Evidence – documents

Is there a duty to preserve documents and other evidence pending trial? Must parties share relevant documents (including those unhelpful to their case)?

Pending trial, documents served with the defence are held by the court and remain with the court until the judgment. If the complete file is not available in the court when the final decision is made, the claim is declared inadmissible.

The lawyers, the courts and the arbitrators must preserve all legal documents for three years after the decision has been issued or the matter has ended, pursuant to article 2961 of the Civil Code.

Evidence – privilege

Are any documents privileged? Would advice from an in-house lawyer (whether local or foreign) also be privileged?

Declarations or certification released by a public official are considered privileged evidence if they are not declared false after a special proceeding.

Opinions issued by in-house lawyers or third parties can be shown in court but not admitted as evidence.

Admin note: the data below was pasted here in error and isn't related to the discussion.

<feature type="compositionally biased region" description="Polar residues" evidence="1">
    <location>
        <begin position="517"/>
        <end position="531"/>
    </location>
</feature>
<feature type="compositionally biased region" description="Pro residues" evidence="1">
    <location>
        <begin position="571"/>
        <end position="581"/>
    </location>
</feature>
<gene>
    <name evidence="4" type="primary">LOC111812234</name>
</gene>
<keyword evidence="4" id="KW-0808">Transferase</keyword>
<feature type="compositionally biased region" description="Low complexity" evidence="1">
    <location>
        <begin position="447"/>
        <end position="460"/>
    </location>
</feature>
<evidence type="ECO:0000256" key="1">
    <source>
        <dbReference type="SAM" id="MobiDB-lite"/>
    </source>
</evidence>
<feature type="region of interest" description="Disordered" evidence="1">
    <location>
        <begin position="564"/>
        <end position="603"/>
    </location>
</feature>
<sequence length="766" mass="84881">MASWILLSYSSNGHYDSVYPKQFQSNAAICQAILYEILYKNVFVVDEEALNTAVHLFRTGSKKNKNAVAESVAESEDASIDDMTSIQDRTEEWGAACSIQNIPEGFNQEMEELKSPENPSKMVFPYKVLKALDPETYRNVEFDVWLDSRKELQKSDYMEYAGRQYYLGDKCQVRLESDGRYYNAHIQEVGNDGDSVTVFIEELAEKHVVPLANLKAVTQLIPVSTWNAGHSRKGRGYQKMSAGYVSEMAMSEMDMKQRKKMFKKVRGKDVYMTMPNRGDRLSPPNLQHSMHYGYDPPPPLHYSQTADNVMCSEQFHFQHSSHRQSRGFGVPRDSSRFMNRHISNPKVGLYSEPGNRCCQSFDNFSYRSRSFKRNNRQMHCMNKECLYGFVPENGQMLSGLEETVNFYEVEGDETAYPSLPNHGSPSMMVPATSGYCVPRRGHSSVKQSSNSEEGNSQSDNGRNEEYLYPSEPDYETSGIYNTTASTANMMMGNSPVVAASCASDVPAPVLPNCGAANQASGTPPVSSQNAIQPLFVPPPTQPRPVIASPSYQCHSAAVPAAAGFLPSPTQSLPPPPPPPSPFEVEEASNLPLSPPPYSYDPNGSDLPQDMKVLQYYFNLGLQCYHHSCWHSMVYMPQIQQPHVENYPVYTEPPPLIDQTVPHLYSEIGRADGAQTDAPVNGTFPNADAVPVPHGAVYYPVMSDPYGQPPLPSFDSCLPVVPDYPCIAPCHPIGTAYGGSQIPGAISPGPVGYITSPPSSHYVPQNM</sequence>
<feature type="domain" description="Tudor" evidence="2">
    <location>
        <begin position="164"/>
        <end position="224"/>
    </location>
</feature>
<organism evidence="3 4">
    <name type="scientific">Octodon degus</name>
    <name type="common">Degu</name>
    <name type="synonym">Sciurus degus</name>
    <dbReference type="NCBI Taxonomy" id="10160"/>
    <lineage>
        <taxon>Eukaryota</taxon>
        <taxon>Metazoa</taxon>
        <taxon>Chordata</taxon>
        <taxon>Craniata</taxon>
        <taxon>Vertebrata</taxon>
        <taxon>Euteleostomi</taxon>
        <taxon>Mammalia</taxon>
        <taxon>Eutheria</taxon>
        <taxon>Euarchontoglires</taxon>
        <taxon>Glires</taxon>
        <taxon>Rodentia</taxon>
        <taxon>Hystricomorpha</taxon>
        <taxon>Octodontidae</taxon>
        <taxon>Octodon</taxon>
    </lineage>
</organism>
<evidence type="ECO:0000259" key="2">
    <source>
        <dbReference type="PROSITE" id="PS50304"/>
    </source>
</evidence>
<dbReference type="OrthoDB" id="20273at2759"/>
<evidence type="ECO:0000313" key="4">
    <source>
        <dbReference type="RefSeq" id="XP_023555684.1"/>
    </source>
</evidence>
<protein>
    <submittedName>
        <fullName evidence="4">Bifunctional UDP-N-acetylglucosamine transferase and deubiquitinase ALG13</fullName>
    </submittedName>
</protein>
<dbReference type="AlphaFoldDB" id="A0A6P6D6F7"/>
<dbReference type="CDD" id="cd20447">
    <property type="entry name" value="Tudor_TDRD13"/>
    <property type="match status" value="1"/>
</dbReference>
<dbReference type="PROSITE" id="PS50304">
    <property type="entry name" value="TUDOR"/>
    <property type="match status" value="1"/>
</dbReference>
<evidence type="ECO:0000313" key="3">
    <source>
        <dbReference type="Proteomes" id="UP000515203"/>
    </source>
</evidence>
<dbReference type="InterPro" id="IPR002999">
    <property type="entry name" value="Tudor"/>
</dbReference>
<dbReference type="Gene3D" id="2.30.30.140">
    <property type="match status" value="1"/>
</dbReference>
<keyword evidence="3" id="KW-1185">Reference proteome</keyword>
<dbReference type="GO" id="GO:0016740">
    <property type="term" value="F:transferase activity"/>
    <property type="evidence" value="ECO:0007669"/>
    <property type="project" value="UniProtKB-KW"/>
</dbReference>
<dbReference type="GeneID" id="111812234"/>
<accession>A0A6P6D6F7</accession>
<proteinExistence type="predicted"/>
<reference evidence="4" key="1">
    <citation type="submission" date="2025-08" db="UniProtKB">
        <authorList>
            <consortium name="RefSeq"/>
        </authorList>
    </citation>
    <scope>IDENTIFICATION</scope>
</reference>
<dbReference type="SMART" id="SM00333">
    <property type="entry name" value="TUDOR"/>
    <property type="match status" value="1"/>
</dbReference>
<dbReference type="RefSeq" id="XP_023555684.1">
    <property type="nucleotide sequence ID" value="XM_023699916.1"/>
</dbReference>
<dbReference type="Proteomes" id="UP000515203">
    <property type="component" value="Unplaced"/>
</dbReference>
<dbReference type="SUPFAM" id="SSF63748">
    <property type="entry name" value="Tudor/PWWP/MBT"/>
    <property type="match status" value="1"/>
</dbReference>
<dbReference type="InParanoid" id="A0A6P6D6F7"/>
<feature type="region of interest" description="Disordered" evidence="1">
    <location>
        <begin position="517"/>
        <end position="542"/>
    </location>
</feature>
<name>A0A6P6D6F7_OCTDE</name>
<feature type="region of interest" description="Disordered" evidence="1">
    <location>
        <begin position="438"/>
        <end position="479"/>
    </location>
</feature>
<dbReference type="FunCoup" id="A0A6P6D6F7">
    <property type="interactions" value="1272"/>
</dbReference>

Legal exchange of correspondence regarding a settlement agreement and correspondence between legal entities expressly referred to as confidential cannot be shown in court. This is sanctioned by article 28, first paragraph of the Forensic Code of Law 2014 (the Code of Conduct for Italian Lawyers), which has been in force since 16 December 2014.

Evidence – pretrial

Do parties exchange written evidence from witnesses and experts prior to trial?

Prior to trial, the parties do not exchange any documents.

In exceptional cases of urgency (for example, if there is a well-founded fear that a witness may be about to die) parties may request that evidence be taken before the trial begins, or request to verify the status of the sites or the quality or condition of things, and may require a prior technical assessment or judicial inspection.

Evidence – trial

How is evidence presented at trial? Do witnesses and experts give oral evidence?

Normally, witnesses give oral evidence only. In rare cases, and only if the parties agree, the judge can ask the witness to give written evidence, answering a series of questions posed by the parties and admitted by the judge. The legislature has expressed a wish to introduce compulsory written evidence to try to speed up the proceedings, but to date has not succeeded.

Experts appointed by the parties or by the judge give written evidence and, if necessary, the judge can ask the appointed expert for oral clarification on issues.